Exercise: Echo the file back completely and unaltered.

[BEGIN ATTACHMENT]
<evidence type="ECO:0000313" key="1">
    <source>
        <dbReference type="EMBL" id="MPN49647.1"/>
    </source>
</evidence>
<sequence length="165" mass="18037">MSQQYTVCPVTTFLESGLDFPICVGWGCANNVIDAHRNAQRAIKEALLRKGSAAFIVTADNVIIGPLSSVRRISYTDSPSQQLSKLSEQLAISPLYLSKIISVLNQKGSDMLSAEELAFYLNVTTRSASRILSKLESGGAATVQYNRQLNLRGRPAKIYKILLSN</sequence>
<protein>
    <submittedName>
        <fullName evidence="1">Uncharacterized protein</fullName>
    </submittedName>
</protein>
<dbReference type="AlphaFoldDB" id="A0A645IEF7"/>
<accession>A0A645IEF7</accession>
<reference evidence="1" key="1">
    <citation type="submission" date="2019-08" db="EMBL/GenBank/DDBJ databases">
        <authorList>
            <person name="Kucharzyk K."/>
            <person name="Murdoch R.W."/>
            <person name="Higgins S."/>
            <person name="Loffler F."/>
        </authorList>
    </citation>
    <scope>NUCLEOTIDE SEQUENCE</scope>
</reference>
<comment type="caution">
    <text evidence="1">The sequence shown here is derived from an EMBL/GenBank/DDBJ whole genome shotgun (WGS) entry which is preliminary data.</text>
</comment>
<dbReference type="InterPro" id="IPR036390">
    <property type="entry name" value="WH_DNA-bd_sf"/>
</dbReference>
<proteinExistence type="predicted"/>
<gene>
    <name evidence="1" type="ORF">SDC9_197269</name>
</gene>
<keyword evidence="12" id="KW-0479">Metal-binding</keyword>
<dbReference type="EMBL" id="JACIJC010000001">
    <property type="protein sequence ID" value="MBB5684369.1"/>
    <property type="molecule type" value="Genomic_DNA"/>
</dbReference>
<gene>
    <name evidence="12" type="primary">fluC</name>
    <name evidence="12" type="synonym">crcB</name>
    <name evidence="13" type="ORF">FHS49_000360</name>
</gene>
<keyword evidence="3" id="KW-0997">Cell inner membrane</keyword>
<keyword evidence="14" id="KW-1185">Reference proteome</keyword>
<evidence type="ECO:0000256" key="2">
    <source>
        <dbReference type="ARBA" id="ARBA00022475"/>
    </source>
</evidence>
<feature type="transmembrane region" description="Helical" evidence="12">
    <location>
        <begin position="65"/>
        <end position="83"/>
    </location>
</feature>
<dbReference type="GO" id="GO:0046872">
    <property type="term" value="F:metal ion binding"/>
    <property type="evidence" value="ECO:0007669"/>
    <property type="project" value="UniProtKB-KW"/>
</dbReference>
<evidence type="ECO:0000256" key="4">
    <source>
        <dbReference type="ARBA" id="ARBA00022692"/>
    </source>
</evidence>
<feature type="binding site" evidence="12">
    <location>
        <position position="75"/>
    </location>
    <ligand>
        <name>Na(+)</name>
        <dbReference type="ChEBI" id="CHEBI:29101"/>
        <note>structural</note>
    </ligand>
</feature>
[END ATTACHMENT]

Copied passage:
<evidence type="ECO:0000313" key="1">
    <source>
        <dbReference type="EMBL" id="MPN49647.1"/>
    </source>
</evidence>
<sequence length="165" mass="18037">MSQQYTVCPVTTFLESGLDFPICVGWGCANNVIDAHRNAQRAIKEALLRKGSAAFIVTADNVIIGPLSSVRRISYTDSPSQQLSKLSEQLAISPLYLSKIISVLNQKGSDMLSAEELAFYLNVTTRSASRILSKLESGGAATVQYNRQLNLRGRPAKIYKILLSN</sequence>
<protein>
    <submittedName>
        <fullName evidence="1">Uncharacterized protein</fullName>
    </submittedName>
</protein>
<dbReference type="AlphaFoldDB" id="A0A645IEF7"/>
<accession>A0A645IEF7</accession>
<reference evidence="1" key="1">
    <citation type="submission" date="2019-08" db="EMBL/GenBank/DDBJ databases">
        <authorList>
            <person name="Kucharzyk K."/>
            <person name="Murdoch R.W."/>
            <person name="Higgins S."/>
            <person name="Loffler F."/>
        </authorList>
    </citation>
    <scope>NUCLEOTIDE SEQUENCE</scope>
</reference>
<comment type="caution">
    <text evidence="1">The sequence shown here is derived from an EMBL/GenBank/DDBJ whole genome shotgun (WGS) entry which is preliminary data.</text>
</comment>
<dbReference type="InterPro" id="IPR036390">
    <property type="entry name" value="WH_DNA-bd_sf"/>
</dbReference>
<proteinExistence type="predicted"/>
<gene>
    <name evidence="1" type="ORF">SDC9_197269</name>
</gene>
<keyword evidence="12" id="KW-0479">Metal-binding</keyword>
<dbReference type="EMBL" id="JACIJC010000001">
    <property type="protein sequence ID" value="MBB5684369.1"/>
    <property type="molecule type" value="Genomic_DNA"/>
</dbReference>
<gene>
    <name evidence="12" type="primary">fluC</name>
    <name evidence="12" type="synonym">crcB</name>
    <name evidence="13" type="ORF">FHS49_000360</name>
</gene>
<keyword evidence="3" id="KW-0997">Cell inner membrane</keyword>
<keyword evidence="14" id="KW-1185">Reference proteome</keyword>
<evidence type="ECO:0000256" key="2">
    <source>
        <dbReference type="ARBA" id="ARBA00022475"/>
    </source>
</evidence>
<feature type="transmembrane region" description="Helical" evidence="12">
    <location>
        <begin position="65"/>
        <end position="83"/>
    </location>
</feature>
<dbReference type="GO" id="GO:0046872">
    <property type="term" value="F:metal ion binding"/>
    <property type="evidence" value="ECO:0007669"/>
    <property type="project" value="UniProtKB-KW"/>
</dbReference>
<evidence type="ECO:0000256" key="4">
    <source>
        <dbReference type="ARBA" id="ARBA00022692"/>
    </source>
</evidence>
<feature type="binding site" evidence="12">
    <location>
        <position position="75"/>
    </location>
    <ligand>
        <name>Na(+)</name>
        <dbReference type="ChEBI" id="CHEBI:29101"/>
        <note>structural</note>
    </ligand>
</feature>